"Dominium" is a Latin word (modern spelling: "dominion") that means right of ownership. "Con" means together with. And so we get the term "condominium," or "condo" for short, denoting a system of ownership in which owners have full title to an individual apartment or town house, and an undivided interest in shared parts of the property (undivided meaning, in this case, that the ownership is shared and cannot be divided into parts).
While condominium insurance is in some ways the same as homeowner’s or renter’s insurance, there are some consequential differences (if you're a renter, see these 6 Reasons You Need Renter's Insurance). This article discusses what you should be aware of with respect to insurance if you own, or will soon be the owner of, a condominium.
The Master Policy
The individual owners of properties that make up a condominium complex have a collective responsibility to insure common areas, so the condo association purchases an insurance policy known as the master policy. Funds to pay for this policy come out of dues paid by all unit (apartment or town house) owners within the complex.
As a unit owner or potential unit owner, the first thing that you need to do to understand your insurance needs is to obtain a copy of the master policy for the complex, along with the association rules. These documents should absolutely be provided to you if you are contemplating purchasing a unit in a complex. They spell out what parts of the complex are insured by the master policy and what parts are not.
Though there are a thousand and one variations, broadly speaking there are two types of master policies: "bare walls in" and "all in." In general, "bare walls in" policies will cover all real property from the exterior framing inward, but not the fixtures and installations inside the unit. Note that "real property" refers to land and buildings—buildings meaning structures themselves and not what is known as "personal property," the things that are in the buildings. In a "bare walls in" policy, even things that can feel like they are part of the building, like the granite countertop you installed or fixtures like kitchen cabinets, are most likely not insured. Some policies will cover plumbing and wiring, but not all—look over your policy carefully.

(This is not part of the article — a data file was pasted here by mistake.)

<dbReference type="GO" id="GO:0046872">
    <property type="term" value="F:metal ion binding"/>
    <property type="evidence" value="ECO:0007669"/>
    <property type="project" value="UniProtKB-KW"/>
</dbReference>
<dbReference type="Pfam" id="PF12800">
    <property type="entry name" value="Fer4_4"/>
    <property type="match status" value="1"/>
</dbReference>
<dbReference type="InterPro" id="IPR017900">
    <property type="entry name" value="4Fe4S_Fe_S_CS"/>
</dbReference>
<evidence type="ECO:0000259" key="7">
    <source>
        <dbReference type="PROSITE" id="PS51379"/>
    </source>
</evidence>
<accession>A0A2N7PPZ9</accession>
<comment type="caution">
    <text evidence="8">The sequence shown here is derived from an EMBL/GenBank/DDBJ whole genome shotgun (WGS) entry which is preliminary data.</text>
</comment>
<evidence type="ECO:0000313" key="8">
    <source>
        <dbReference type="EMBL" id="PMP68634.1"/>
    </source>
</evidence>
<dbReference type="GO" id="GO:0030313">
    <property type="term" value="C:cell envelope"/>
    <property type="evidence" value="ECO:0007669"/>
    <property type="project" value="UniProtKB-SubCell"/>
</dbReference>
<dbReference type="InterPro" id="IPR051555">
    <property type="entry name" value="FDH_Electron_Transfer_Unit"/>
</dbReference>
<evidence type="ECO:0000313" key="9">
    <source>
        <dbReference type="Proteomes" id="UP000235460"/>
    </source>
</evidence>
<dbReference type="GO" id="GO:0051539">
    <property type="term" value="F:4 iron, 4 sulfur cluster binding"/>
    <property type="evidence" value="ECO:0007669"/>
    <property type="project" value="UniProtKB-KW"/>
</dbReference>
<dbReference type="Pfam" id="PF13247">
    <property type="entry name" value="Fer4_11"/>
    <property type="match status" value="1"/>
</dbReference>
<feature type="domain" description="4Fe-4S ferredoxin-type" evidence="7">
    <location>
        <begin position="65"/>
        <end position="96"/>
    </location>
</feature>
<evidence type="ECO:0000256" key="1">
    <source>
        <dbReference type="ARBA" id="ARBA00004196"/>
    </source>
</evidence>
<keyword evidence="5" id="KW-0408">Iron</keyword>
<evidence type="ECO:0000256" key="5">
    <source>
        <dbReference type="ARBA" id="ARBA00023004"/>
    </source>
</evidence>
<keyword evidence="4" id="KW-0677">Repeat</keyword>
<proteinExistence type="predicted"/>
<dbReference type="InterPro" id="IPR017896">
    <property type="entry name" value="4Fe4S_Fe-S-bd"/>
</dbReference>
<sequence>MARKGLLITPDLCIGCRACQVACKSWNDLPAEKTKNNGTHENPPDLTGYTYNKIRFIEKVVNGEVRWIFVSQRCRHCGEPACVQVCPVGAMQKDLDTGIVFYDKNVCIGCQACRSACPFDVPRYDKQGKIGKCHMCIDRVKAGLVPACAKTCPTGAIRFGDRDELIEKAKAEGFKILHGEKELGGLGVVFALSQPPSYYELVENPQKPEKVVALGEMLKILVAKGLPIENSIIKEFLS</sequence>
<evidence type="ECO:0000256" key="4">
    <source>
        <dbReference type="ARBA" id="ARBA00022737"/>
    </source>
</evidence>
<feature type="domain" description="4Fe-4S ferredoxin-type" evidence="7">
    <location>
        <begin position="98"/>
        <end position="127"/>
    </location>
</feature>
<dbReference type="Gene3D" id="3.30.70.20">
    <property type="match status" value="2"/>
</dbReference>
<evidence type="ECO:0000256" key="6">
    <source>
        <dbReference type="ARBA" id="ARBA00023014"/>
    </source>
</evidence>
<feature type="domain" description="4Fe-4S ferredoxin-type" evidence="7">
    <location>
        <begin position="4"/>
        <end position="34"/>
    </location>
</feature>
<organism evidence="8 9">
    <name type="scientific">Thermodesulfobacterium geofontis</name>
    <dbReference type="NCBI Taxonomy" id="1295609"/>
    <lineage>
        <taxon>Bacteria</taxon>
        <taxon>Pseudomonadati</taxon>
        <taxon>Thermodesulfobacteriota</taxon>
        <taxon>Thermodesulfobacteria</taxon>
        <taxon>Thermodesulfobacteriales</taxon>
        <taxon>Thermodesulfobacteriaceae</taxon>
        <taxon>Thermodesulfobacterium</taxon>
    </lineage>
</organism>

"All in" policies, on the other hand, offer broader coverage and usually include items such as appliances (refrigerator, stove, hot water heater), wiring, plumbing, carpeting, countertops, lighting, and flooring.
Before you and your insurance broker or agent can properly assess your personal condo insurance needs, you need to know what the master policy covers. As I mentioned above, the complex you own a unit in or are contemplating purchasing a unit in should absolutely provide you copies of the master policy and the association rules so that you can, in turn, purchase adequate insurance.
The individual policy you will purchase is commonly known in the industry as an HO-6 policy. As is the case with homeowner’s and renter’s policies, it covers:
- Personal property, such as books, computers, and furniture (see Personal Property Floaters 101 to learn how to extend your coverage)
- Personal liability, typically for everything from slip-and-fall accidents on your property and libel or slander to a rock thrown by your ten-year-old
- Damage to or loss of use of your unit caused by fire, storm, and a number of other perils (see 5 Water Damage Home Insurance Scenarios to find out what kind of water damage is typically covered)
As is the case with homeowner’s and renter’s policies, you need to discuss your individual needs with your broker or agent, being sure to include matters such as high-value items like jewelry or art, and special subjects such as flood coverage (see What Is an Insurance Broker? to find out how working with a broker can benefit you).
A good general approach to evaluating HO-6 policies is to start by asking "what does it cover with respect to personal property?" With a homeowner’s policy the first consideration is usually coverage of the structure. But when it comes to condos, the master policy covers the structure, so the purpose of an HO-6 policy is first and foremost to cover what you own within the structure, along with liability coverage.
Among other things, be sure to understand whether coverage is cash-value or replacement cost. Cash-value policies are cheaper because you are covered only for what an item would cost today less depreciation for how old it is. With replacement cost policies you get the actual price you pay to replace the item.
Deductibles or Exclusions in the Master Policy
While a master policy tends to provide broad coverage, there will almost assuredly be at least a few deductibles and exclusions. Most HO-6 policies offer what is called "contingent insurance," which provides coverage for shortfalls in the master policy. That is to say, if a liability arises in a common area of the condo complex and you are sent a bill (often called a "special assessment") for your share of the loss due to a deductible or exclusion in the master policy, contingent insurance covers you. It is usually in the amount of 250% of the personal property limit in your HO-6 policy or $50,000, whichever is greater.
Don’t Be Caught Short
As with all insurance, work with a qualified broker or agent to determine your needs, and bring the master policy and association rules with you (if you don't have a broker or agent yet, come prepared with these 5 Questions to Ask Before Choosing an Insurance Agent).
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